At the horror show that is death penalty jurisprudence in the state of Texas has been getting some attention around here, I remember that I have been remiss in not giving a plug to a unique and excellent blog on the death penalty, Executed Today. Every day, the anniversary of a historical execution (or occasionally near execution) is noted and detailed. (Their post on Willingham predated The New Yorker piece by 18 months). They’ve been working away at this project for two years this halloween, and managed to put together detailed posts just about every day.

The More Things Change…

[ 0 ] October 29, 2009 |

Via Chet, this is kind of eery/scary.

Overmanaging

[ 0 ] October 29, 2009 |

Tim Marhcman has an excellent piece noting that the superficially numbers-savvy Joe Girardi is actually a much worse percentage manager than the folksy-seeming Charlie Manuel:

The quintessential Girardi ploy came last Friday, in Game 5 of the American League Championship Series. The Yankees were down one run with two outs in the top of the ninth inning when the Angels walked Alex Rodriguez.

[...]

This is no nitpick or isolated incident. Throughout the playoffs, Girardi has been allowing moderately decent starter A.J. Burnett to pitch to his own personal catcher—exiling starter Jorge Posada—because of the “rhythm” that Burnett enjoys with scrub Jose Molina. (Burnett walked five and hit two in his first start. Some rhythm!)

The curious thing about these inane moves is that they don’t—at all—match up with Girardi’s reputation as a forward thinker steeped in statistical nuance. There’s nothing more old school than pinch running on a hunch or citing the chemistry between a pitcher and catcher as a reason to bench one of your best hitters. The Yankee manager’s overarching philosophy, then, seems to have less to do with statistics than with the notion that a manager needs to make slick maneuvers to win ballgames.

[...]

Manuel’s general understanding that baseball is about players throwing and hitting and catching a ball is in perfect accord with the most sophisticated study of the sport. So is his simple insistence that players should be judged by more information rather than less. The Yankees have the better team, and would probably win the World Series if they were managed by a bag of sunflower seeds. The bag of seeds, at least, wouldn’t pinch run for Alex Rodriguez, bench Jorge Posada, or swap relievers because of some minute difference that doesn’t really matter. Girardi isn’t wholly useless—he’s refreshingly willing to use his closer outside of ninth-inning save chances, and he’s dismissed calls to tinker with his batting order to aid slumping Nick Swisher. Still, if the World Series comes down to who has the smarter manager, the Phillies will win a second straight championship.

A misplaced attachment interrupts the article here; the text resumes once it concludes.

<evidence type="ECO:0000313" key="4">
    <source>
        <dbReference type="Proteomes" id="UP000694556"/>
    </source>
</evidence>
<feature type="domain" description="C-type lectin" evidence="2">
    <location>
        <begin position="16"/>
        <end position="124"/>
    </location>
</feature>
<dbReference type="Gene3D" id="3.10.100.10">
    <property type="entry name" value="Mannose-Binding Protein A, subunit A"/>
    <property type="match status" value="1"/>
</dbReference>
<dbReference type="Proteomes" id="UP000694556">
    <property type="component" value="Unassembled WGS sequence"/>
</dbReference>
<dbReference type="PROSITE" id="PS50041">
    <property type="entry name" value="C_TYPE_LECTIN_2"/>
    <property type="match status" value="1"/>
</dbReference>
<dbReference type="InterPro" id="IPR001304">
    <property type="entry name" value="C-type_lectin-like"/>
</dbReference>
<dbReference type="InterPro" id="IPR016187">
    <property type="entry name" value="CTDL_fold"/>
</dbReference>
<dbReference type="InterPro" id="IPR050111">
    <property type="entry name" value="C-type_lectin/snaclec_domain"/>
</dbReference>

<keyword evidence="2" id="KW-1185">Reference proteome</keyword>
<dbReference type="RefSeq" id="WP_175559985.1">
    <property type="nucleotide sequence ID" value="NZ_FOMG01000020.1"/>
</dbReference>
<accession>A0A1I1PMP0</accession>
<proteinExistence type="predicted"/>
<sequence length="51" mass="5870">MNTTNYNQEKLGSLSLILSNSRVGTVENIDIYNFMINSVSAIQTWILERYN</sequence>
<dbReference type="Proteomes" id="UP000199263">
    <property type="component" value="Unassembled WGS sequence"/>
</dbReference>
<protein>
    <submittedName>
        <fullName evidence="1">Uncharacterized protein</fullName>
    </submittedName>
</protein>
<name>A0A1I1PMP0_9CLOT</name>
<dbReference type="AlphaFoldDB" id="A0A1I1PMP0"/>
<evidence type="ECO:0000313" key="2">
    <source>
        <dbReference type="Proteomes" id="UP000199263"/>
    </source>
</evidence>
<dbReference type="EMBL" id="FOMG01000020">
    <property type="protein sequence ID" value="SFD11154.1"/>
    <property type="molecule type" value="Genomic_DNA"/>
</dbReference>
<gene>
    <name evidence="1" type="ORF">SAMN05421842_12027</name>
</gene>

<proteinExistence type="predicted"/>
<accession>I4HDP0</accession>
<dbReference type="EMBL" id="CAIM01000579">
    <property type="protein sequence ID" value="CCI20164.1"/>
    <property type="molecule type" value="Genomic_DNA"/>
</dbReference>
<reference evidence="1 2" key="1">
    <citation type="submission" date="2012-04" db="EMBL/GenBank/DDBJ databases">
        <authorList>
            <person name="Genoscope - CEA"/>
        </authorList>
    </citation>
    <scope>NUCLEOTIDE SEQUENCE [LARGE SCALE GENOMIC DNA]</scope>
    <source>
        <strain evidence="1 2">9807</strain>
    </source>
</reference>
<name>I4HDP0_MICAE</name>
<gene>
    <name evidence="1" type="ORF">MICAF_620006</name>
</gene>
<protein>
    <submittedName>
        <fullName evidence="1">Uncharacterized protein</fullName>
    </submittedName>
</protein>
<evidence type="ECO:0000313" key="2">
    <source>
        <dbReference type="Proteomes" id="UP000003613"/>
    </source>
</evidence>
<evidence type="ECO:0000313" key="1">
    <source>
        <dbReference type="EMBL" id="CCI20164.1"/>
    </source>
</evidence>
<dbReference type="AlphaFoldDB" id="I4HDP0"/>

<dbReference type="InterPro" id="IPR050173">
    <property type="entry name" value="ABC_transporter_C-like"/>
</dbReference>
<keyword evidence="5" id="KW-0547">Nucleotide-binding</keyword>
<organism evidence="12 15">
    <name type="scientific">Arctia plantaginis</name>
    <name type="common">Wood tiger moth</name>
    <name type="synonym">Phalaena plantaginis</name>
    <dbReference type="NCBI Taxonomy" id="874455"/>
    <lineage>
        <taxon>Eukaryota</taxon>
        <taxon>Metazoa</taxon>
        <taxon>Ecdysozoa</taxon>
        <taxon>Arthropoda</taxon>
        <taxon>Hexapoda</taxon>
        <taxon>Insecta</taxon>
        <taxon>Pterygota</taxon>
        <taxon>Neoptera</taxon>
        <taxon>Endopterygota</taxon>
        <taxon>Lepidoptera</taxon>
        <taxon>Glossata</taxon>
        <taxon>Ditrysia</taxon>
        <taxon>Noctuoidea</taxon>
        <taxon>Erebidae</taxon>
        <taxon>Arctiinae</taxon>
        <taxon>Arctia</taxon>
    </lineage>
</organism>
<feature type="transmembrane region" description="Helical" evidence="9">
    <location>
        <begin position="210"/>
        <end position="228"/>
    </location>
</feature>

Admittedly, it’s important not to exaggerate the importance of this stuff — as Bill James pointed out in his book on the subject, many great managers have indulged in suboptimal percentage moves to give them more control over the action, and if you do the big things well it doesn’t matter that much. But, still, I’m pretty happy to see that Girardi has a utility infielder with good tiny-sample-size numbers against Pedro and Jose Molina in the lineup for Game 2. Although I’m not terribly optimistic about him with his current stuff against this particular lineup, every dead spot Pedro gets helps. Hopefully Petey has another seven good innings in him…

"This verdict is written on a cocktail napkin. And it still says guilty. And guilty is spelled wrong."

[ 0 ] October 29, 2009 |